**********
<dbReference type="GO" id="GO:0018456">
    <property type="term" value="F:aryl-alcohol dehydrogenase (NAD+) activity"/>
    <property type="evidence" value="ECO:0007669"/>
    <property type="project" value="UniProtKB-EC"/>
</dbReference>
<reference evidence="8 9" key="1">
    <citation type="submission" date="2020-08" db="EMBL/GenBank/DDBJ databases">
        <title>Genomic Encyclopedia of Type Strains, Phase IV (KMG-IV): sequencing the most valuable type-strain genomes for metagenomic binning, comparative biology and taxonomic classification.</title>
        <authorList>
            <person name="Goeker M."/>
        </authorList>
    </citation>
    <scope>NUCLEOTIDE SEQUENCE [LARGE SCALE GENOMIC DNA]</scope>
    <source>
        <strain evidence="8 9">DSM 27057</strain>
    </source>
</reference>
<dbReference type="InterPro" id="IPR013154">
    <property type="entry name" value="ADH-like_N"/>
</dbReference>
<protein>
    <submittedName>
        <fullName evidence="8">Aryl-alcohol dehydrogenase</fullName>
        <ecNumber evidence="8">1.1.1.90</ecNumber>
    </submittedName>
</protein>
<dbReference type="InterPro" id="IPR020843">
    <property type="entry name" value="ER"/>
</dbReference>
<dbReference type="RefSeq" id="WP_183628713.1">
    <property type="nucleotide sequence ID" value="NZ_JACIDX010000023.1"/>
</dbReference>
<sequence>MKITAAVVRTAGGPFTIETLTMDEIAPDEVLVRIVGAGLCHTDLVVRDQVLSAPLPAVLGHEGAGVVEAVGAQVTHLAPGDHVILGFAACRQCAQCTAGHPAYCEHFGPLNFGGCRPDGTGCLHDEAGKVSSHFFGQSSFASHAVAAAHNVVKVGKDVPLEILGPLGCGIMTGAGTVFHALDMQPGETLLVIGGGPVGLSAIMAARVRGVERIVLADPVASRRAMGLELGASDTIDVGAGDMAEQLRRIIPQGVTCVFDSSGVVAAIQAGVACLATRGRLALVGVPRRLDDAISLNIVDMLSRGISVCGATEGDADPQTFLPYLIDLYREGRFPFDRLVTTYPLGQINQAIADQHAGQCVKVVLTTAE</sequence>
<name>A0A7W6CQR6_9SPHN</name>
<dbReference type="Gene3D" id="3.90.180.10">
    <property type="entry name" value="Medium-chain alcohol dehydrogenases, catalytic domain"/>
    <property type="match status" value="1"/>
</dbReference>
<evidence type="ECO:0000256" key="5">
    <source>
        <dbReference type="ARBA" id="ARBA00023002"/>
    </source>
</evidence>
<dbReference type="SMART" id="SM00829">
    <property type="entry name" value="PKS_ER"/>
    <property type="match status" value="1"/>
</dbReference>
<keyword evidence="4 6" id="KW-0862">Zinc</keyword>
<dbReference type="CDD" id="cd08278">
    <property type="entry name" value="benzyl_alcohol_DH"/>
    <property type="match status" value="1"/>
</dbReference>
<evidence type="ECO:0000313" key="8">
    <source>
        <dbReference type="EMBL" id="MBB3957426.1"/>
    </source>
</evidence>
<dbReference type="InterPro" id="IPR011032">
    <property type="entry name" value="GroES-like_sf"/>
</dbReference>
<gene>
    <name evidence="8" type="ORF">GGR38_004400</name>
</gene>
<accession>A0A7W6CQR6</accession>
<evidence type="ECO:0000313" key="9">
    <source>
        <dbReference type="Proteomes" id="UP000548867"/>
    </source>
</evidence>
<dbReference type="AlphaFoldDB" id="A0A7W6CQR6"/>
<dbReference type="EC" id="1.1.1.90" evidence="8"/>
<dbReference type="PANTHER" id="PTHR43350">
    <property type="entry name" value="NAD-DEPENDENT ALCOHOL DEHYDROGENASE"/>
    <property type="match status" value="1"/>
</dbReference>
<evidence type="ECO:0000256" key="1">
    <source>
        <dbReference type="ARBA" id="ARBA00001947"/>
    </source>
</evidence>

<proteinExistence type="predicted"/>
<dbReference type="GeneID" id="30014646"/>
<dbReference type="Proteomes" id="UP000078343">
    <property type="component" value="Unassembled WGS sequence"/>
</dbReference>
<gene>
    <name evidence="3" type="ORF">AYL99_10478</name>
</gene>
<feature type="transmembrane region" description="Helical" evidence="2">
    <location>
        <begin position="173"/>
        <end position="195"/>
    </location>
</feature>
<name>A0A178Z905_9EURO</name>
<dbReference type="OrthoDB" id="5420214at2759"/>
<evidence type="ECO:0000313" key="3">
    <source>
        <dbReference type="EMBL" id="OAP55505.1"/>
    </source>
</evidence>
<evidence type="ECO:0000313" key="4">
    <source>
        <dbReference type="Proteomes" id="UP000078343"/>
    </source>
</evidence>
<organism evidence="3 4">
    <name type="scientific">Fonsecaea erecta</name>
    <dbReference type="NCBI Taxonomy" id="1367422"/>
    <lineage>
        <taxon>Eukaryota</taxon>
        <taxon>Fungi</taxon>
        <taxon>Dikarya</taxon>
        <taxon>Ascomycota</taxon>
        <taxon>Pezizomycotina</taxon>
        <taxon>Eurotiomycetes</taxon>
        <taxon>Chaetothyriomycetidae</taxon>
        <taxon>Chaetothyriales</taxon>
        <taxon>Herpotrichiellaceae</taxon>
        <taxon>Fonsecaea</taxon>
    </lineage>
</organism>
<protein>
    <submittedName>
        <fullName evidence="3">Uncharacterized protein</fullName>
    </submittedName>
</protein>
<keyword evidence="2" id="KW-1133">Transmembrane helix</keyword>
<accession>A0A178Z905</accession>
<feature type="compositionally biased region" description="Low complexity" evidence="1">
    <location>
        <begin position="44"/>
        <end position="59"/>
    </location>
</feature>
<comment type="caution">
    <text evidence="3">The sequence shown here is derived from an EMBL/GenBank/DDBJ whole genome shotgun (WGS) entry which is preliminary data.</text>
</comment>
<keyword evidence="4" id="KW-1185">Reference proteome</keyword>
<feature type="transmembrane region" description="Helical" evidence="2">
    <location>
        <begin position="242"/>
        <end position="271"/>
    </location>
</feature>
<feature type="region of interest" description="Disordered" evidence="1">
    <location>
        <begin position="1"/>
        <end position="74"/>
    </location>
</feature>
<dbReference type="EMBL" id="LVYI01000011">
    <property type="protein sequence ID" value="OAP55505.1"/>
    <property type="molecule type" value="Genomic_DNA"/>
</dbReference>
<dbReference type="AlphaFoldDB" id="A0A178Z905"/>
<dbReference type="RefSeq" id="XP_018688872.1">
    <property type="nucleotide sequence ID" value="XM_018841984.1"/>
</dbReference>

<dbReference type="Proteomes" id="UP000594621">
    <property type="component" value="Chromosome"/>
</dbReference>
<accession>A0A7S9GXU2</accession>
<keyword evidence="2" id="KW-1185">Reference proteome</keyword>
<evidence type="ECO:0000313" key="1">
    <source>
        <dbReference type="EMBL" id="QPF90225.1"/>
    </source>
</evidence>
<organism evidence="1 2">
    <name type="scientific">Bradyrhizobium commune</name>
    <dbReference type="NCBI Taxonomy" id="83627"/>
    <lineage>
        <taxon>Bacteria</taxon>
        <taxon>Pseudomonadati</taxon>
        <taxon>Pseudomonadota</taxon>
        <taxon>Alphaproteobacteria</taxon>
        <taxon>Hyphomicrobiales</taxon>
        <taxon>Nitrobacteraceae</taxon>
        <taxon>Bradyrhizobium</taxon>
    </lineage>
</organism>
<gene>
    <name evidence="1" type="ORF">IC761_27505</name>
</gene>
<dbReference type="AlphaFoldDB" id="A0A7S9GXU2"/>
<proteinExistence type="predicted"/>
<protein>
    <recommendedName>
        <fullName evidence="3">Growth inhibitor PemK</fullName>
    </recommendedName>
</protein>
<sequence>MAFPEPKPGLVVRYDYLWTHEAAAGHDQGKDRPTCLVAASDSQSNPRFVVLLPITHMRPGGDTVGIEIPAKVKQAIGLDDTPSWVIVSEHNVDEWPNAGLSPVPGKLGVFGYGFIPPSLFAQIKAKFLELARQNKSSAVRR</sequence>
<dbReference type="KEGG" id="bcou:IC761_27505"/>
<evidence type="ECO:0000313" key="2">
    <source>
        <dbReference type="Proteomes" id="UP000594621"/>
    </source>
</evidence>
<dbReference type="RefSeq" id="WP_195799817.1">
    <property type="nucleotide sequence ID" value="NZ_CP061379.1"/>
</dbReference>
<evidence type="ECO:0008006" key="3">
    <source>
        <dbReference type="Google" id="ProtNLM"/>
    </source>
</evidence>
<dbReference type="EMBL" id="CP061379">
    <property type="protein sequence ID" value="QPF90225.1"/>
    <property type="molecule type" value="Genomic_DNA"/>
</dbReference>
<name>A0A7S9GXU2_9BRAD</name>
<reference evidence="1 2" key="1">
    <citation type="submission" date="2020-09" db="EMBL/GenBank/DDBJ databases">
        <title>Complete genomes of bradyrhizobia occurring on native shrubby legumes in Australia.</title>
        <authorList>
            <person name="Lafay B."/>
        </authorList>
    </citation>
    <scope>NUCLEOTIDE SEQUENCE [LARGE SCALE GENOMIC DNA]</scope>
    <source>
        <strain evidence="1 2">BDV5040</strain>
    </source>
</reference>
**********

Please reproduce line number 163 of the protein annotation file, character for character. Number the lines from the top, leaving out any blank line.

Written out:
<accession>A0A7S9GXU2</accession>